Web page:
Meeteetse Trail

Total Miles
17.8
Plan with onX Offroad

Elevation
1826.65

Duration
2

Technical Rating
2/10

Best Time
Spring Summer Fall

Trail Overview

Meeteetse Trail, east access, is located on the Montana and Wyoming border just south of Belfry, MT. The west trail can be accessed just south of Red Lodge, Montana. When accessing the Meeteetse Trail from north of the Montana/Wyoming border, turn off Highway 72 onto Chance Road, which is paved. After crossing the Clarks Fork of the Yellowstone River, Turn right (west) onto Robertson Draw Road. Travel approximately one mile on the gravel road until the road comes to a three-way junction. A sign, used for target practice, will show Meeteetse Trail. Turn right (north) and follow the road signs for the remainder of the drive. Accessing Meeteetse Trail from Red Lodge, travel south out of town and just before the U.S. Forest Service Office, Beartooth Ranger Station, turn left, onto Meeteetse Trail. Make sure to stop at the Beartooth Ranger Station for information about the surrounding areas. The trail is very scenic with tall limestone spires along the way. From the Montana/Wyoming border, the trail begins with gravel followed by a dirt road and alternates between limestone rock and dirt. The road is somewhat narrow since the majority of the trail was a wagon/stagecoach trail for transporting mail between Meeteetse, WY and Red Lodge, MT. The majority of the trail is through state and BLM land, however several stretches of the road are bordered by private property. Please respect the signage and stay on the trail through private property. The trail is accessible throughout most of the year, but during winter, deep snow and snow drifts may be encountered. The trail can be driven in 2WD under most conditions and with proper tire placement in a few areas. Several areas are deeply rutted due to traveling during muddy conditions and the lack of a gravel surface. The trail is not technical and there is one minor creek crossing that is narrow, less than a vehicle length, with a solid bottom. Along the base of the limestone spires, the base is heavily treed. Primitive camping is available in some areas. This is grizzly bear country, so be bear aware. There are a couple of pull outs with spectacular views of the Beartooth and Prior Mountains. A kiosk is also available, describing the geology of the Face of the Mountain Trail, as well as other hiking trails in the area. Cellular coverage is available throughout most of the trail.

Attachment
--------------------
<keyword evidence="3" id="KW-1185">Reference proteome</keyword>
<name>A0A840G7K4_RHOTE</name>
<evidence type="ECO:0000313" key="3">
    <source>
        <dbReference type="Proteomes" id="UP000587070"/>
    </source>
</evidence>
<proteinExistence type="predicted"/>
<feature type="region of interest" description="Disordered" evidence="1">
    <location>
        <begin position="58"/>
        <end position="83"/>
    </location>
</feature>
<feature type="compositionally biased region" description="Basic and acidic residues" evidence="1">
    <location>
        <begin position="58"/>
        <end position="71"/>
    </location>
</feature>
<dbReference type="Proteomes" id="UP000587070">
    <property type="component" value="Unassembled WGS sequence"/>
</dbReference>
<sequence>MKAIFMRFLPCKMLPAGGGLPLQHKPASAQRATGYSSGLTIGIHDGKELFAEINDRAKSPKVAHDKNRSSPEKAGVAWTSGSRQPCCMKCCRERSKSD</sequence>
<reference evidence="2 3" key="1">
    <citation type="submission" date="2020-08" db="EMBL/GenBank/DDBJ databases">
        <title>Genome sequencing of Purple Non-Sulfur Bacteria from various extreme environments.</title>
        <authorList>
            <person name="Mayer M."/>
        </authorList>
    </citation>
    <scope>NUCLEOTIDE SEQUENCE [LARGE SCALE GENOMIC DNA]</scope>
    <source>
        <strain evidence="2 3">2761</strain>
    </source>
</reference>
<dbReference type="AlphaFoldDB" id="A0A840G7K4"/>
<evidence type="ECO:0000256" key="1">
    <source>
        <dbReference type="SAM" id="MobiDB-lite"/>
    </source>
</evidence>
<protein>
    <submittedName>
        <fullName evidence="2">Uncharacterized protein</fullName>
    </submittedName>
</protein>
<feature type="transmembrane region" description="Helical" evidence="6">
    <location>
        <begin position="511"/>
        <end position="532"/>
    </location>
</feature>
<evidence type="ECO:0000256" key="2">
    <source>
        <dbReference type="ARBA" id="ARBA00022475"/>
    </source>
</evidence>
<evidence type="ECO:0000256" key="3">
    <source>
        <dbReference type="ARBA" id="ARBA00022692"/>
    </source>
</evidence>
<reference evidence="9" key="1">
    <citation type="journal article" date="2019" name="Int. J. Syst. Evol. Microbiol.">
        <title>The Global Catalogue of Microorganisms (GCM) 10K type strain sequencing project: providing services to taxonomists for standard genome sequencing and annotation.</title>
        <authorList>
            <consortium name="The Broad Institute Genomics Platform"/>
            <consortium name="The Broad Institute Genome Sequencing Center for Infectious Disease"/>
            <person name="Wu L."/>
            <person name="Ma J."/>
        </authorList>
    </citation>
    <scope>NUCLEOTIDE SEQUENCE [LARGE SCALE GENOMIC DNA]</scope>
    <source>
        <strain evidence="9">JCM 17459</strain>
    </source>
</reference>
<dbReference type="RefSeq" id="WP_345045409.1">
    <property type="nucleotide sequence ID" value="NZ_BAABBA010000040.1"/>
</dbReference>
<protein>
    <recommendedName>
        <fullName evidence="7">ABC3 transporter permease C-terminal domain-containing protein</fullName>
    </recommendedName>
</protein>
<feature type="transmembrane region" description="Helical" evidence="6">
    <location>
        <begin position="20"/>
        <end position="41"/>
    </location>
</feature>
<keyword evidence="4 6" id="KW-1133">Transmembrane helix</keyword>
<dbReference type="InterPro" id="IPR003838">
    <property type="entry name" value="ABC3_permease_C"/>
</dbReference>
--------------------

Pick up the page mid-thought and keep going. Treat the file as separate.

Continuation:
Difficulty

This is a dirt and gravel road, accessible with a 2WD high-clearance vehicle. No difficult obstacles. There are a few steeper grades which could be more difficult in muddy or snowy conditions.

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